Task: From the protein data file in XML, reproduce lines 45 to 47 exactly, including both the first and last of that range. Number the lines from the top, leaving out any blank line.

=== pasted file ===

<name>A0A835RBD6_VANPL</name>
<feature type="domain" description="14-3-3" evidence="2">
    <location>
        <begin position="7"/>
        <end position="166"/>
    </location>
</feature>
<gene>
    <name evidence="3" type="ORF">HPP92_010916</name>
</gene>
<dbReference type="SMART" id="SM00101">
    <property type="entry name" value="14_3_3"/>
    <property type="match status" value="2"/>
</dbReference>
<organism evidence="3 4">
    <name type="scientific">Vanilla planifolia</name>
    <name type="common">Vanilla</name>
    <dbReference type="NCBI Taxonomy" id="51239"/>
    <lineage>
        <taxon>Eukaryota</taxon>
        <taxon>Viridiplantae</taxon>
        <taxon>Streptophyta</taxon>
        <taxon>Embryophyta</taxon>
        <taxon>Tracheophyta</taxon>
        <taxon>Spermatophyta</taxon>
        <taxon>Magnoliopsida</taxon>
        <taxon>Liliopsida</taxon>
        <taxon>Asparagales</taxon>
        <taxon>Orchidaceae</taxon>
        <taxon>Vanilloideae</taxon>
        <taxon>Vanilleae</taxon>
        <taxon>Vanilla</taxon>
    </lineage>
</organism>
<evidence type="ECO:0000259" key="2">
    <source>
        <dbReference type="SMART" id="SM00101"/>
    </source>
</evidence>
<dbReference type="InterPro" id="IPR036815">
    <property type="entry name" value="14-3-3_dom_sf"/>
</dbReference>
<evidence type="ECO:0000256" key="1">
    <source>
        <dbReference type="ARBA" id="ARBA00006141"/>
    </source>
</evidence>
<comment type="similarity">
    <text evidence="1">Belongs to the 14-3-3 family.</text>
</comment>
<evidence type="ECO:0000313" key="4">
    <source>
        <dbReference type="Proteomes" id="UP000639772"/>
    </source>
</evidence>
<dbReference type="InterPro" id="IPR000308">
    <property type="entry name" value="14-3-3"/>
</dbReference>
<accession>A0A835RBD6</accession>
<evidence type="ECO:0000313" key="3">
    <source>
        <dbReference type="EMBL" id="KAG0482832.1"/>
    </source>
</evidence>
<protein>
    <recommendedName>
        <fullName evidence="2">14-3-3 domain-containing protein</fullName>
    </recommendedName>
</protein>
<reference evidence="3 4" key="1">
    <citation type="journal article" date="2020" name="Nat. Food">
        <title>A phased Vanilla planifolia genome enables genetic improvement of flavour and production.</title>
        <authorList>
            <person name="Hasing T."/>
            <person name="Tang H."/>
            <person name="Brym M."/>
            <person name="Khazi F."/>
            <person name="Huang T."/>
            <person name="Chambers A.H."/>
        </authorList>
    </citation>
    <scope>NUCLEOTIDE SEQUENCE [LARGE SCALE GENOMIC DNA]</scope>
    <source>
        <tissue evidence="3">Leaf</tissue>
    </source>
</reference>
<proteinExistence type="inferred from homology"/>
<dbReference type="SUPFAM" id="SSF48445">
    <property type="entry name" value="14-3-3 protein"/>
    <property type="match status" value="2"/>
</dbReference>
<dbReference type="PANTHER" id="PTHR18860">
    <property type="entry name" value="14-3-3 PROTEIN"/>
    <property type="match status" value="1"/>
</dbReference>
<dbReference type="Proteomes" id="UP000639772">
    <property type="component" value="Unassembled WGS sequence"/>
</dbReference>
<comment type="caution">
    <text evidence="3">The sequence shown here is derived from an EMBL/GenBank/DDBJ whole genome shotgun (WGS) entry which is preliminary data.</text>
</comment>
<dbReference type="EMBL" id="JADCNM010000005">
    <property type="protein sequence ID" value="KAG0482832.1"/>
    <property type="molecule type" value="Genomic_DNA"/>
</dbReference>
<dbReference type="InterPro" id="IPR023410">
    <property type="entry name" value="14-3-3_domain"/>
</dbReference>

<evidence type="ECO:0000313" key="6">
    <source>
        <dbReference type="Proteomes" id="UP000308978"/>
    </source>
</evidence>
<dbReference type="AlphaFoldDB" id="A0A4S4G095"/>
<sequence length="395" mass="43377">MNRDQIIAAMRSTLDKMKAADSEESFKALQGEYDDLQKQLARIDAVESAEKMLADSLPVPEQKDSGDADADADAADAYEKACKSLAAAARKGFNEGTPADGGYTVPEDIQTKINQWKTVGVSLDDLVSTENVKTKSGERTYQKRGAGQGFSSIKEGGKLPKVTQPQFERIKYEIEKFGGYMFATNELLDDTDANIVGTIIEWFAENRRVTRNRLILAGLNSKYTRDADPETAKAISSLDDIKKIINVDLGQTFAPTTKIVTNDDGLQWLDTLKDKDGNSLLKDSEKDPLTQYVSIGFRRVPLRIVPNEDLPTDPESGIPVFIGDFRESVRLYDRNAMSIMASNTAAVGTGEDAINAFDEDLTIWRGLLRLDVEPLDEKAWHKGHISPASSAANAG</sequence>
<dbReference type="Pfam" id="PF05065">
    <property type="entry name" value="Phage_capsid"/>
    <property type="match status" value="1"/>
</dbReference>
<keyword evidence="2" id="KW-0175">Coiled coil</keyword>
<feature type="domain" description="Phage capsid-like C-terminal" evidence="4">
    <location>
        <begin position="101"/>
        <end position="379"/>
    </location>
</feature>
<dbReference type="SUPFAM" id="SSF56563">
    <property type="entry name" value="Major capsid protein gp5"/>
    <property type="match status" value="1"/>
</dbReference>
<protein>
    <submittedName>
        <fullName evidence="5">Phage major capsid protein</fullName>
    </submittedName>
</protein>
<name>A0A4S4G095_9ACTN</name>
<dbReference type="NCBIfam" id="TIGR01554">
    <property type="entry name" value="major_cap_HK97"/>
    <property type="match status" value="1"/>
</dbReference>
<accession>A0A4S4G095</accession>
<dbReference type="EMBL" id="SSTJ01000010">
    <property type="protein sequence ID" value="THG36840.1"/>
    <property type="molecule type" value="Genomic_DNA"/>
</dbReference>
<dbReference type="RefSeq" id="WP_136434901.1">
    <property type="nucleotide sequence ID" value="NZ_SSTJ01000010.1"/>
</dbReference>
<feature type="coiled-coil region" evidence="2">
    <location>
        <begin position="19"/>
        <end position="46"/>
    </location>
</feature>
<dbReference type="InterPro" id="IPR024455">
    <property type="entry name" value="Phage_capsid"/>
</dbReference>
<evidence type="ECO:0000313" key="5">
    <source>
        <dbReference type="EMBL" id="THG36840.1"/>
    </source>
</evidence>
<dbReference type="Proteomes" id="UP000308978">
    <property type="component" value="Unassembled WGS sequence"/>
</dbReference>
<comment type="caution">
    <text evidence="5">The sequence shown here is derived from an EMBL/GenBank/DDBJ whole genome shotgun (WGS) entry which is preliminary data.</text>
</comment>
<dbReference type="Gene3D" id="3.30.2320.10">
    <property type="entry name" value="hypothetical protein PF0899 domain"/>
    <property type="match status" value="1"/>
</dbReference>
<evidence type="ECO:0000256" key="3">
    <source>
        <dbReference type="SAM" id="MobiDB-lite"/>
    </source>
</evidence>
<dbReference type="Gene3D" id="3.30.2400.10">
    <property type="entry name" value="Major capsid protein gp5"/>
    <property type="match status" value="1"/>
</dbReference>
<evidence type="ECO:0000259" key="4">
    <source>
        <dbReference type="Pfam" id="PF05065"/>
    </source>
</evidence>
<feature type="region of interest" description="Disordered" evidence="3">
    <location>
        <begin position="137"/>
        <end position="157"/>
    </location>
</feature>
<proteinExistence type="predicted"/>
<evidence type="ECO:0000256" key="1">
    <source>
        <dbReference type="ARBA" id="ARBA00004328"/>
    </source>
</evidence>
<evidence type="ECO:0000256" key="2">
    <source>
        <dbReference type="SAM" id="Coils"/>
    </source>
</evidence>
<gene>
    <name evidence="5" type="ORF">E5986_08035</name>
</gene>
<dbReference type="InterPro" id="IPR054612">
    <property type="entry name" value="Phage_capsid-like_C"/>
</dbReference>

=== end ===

        <dbReference type="ARBA" id="ARBA00006141"/>
    </source>
</evidence>